Amnesty slams India over 'ruthless' arrest of pregnant activist

Safoora Zargar, 27, was arrested after communal violence erupted against controversial Citizenship Amendment Act

Social Desk May 02, 2020
A file photo of Safoora Zargar, 27, who was arrested after communal violence erupted against controversial Citizenship Amendment Act. PHOTO: TWITTER/(@Safoora Zargar)

Amnesty International has heavily crticised New Delhi over the "ruthless" arrest of a three-month pregnant activist in the country's capital after communal violence that erupted against the controversial Citizenship Amendment Act (CAA).

Safoora Zargar, 27, a research scholar from Jamia Millia Islamia (JMI) University, was taken into custody April 10 by Delhi police for her alleged involvement in the February Delhi riots.

"India is intimidating, harassing and arresting numerous journalists, activists and students through the use of repressive laws," the human rights watchdog's statement reads.


After inmates from prisons in Indore and Ahmedabad tested positive for Covid-19, Amnesty International also voiced concern over those arrested being sent to overcrowded jails despite the outbreak of the deadly virus.

Justice denied

"Immediately after getting bail, the Delhi police arrested her again under the Unlawful Activities Prevention Act and sent to Tihar jail in New Delhi, one of the most overcrowded prisons in the country. At the time of her arrest, Safoora was three months pregnant. She has been repeatedly denied access to her lawyer and her husband due to the nation-wide lockdown imposed to fight the Covid-19 pandemic," the statement goes on to read.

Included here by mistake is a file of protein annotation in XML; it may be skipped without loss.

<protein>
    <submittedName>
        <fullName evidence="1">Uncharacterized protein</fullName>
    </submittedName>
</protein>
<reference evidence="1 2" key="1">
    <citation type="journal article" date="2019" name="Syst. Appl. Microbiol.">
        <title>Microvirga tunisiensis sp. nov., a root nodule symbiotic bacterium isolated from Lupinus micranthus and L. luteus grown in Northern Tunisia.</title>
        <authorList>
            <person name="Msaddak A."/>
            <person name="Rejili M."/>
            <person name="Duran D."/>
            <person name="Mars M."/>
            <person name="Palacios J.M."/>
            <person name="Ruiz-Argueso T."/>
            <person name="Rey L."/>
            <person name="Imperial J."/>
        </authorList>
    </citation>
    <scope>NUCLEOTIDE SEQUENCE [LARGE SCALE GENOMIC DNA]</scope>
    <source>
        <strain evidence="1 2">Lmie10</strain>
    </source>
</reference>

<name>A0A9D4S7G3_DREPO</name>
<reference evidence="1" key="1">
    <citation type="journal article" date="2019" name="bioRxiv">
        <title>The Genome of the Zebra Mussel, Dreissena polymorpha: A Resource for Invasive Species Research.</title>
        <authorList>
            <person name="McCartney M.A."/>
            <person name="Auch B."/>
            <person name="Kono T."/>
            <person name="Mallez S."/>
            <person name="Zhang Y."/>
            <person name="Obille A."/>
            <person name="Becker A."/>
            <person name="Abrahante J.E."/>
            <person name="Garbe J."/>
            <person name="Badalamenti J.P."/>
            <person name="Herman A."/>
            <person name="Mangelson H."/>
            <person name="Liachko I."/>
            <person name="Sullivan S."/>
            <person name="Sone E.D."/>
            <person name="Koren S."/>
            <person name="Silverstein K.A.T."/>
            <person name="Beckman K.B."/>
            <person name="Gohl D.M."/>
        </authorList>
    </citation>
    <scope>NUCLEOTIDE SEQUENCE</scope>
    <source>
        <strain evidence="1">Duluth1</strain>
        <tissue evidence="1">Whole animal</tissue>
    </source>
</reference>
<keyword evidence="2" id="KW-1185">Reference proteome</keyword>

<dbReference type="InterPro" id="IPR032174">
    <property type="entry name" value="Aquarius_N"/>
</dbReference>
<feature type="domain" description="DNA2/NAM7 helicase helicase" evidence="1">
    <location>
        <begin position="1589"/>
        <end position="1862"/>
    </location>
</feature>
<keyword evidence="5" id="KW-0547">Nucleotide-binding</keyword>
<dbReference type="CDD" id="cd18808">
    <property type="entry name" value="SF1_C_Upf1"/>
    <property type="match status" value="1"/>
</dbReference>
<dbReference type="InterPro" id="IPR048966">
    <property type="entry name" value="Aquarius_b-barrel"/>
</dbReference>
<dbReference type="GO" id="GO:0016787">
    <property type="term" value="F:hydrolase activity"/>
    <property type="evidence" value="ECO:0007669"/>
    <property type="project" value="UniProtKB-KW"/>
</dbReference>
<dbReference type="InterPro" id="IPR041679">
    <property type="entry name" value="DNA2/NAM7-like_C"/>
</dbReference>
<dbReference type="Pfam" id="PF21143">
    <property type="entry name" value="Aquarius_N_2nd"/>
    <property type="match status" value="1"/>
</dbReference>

Safoora, in the past, organised peaceful protests against the passing of the "bigoted and discriminatory" CAA in December 2019.

"Since then, there has been a pattern by the Government of India to continuously use excessive force to crackdown on those who are peacefully protesting against the law," says Amnesty.

Zargar is accused of being a key "conspirator" in the February violence after supporters of the Hindu nationalist government attacked peaceful sit-ins.

At least 53 people were killed, mostly Muslims, in the worst violence in the capital since the 1984 anti-Sikh riots.

"She was the strongest women voice in the JCC but, she wasn't there to just be in the spotlight unlike some others", said Kausar Jan, an art student, who along with others had painted protest art on the walls of the university.

One of Zargar's teachers described her as "outspoken and hard working". "I really hope that the judiciary will consider her academic record and her medical condition and release her soon," she said, requesting to remain anonymous.

A member of the JCC, who also wished to remain anonymous, said the arrests amid the coronavirus pandemic were to ensure that the anti-CAA movement died a slow death, even after the lockdown is lifted.

On February 10, Zargar had fainted after being caught in a scuffle between the police and students, and had to be hospitalised briefly.

"Since then, with her advancing pregnancy a concern, she had gradually restricted her physical movement. And after the outbreak of Covid-19 she had virtually stopped stepping out of the house except for essential work. She was mostly working from home," her husband, who requested his name not be used told.


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